This is essentially what Friedman is ultimately advocating for – not so much a life without individual privacy or freedoms (but perhaps that, too), but a life of ease and endless distraction from reality where he doesn’t have to worry about worrying about his privacy and freedom. He is asking for a return to normality, which is one in which the internet (the medium really at the heart of this) is not seen as a tool of Big Brother, but is instead the modern equivalent of Huxley’s centrifugal bumble-puppy and orgy porgy. If Friedman is to have an enemy, apparently he wants it to be one with a smiling face.

But fair enough. That is closer, after all, to the real state of affairs – not one with an enemy staring at you from the wall, but one where something that obvious isn’t even necessary. That is, we are so distracted with the trivial and the benign, obsessed with the now, living without narrative or context, and – most importantly – enraptured with the cult of voyeurism, that to learn that we’re being watched by our government feels not scary or creepy, but entirely normal.

To paraphrase Postman, we have not been ruined by what we hate, but instead, as Huxley predicted, by what we love. We are prisoners to our own egoism and passivity, drowning in a sea of irrelevant streaming data, presented not in with any hierarchy or inherent importance, but as equal and unweighted. The Harlem Shake and Nyan Cat are just as relevant as a civil war in Syria or a democratic nation spying on its own citizens, just as being watched by millions of strangers via webcam or TV broadcast feels just the same as being watched by the government. And, as Huxley thought we might, we have convinced ourselves that is freedom. 


Are we living in Nineteen Eighty-Four?

  1. There is no ‘we’ when it comes to society – you are talking about yourself and your small circle of like minded friends.

    Some people don’t mind government snooping, think it is entirely normal, but others of us are quite bothered by invasion of privacy by The State.

    “That is, we are so distracted with the trivial and the benign, obsessed with the now, living without narrative or context, and – most importantly – enraptured with the cult of voyeurism …. ”

    George Orwell – Politics And English Language:

    “…. It is rather the same thing that is happening to the English language. It becomes ugly and inaccurate because our thoughts are foolish, but the slovenliness of our language makes it easier for us to have foolish thoughts.”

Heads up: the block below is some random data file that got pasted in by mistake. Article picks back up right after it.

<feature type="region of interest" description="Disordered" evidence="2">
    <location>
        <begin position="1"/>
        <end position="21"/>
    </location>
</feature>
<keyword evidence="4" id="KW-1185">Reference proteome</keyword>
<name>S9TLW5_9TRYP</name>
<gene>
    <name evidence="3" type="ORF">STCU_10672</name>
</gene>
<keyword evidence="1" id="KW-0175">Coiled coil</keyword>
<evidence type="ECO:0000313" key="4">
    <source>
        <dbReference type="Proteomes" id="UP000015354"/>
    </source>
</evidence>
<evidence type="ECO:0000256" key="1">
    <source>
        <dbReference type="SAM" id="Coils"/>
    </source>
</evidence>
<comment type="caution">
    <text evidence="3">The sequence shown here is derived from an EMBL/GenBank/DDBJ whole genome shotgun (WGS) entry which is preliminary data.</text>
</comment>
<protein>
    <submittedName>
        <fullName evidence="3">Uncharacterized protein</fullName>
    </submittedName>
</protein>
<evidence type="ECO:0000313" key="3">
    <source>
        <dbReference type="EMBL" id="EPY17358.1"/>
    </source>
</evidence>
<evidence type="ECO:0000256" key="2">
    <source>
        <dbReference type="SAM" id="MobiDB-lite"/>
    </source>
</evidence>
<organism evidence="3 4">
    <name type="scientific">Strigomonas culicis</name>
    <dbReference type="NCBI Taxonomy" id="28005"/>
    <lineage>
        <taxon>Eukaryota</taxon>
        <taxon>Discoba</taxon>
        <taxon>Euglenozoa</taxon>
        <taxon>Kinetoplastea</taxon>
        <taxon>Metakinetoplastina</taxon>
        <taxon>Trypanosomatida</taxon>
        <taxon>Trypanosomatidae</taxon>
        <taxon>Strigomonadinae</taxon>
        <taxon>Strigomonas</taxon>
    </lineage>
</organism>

2. The biggest issue over the next few years will not be that new app, that new operating system or that new smart phone. It will be privacy – of which there is very little left. Until it affects a person directly – the typical Canucklehead gives it no thought.

  3. It is a fact that the Security State is an oxymoron; people are no more secure now than 2001, and in fact mass violence and global terrorism are escalating both in numbers of events and casualties. What this article fails to recognize is the vast and increasing number of “knocks on the door,” new investigations based on intelligence “tips,” derogatory and unverified information added to mountains of CSIS-RCMP/Homeland Security files, and seemingly random stops that deprive millions of people of their Charter §7-14 (Canada) and Fourth Amendment (US) rights. This new mountain of security intelligence files and Star Chamber investigations are no less pernicious–and far more broad reaching–than those of Hitler’s SS. And are they not already being used to stifle dissent and target political opponents?

    Oh, have to go answer my doorbell. Signing off…forever.

  4. You nailed it. That is exactly where we are living. Mesmerized by one spectacle after another. The soma of the 21st century. A constant state of distraction. Our current version of fiddling while Rome burns but in this case it is our planet that is burning.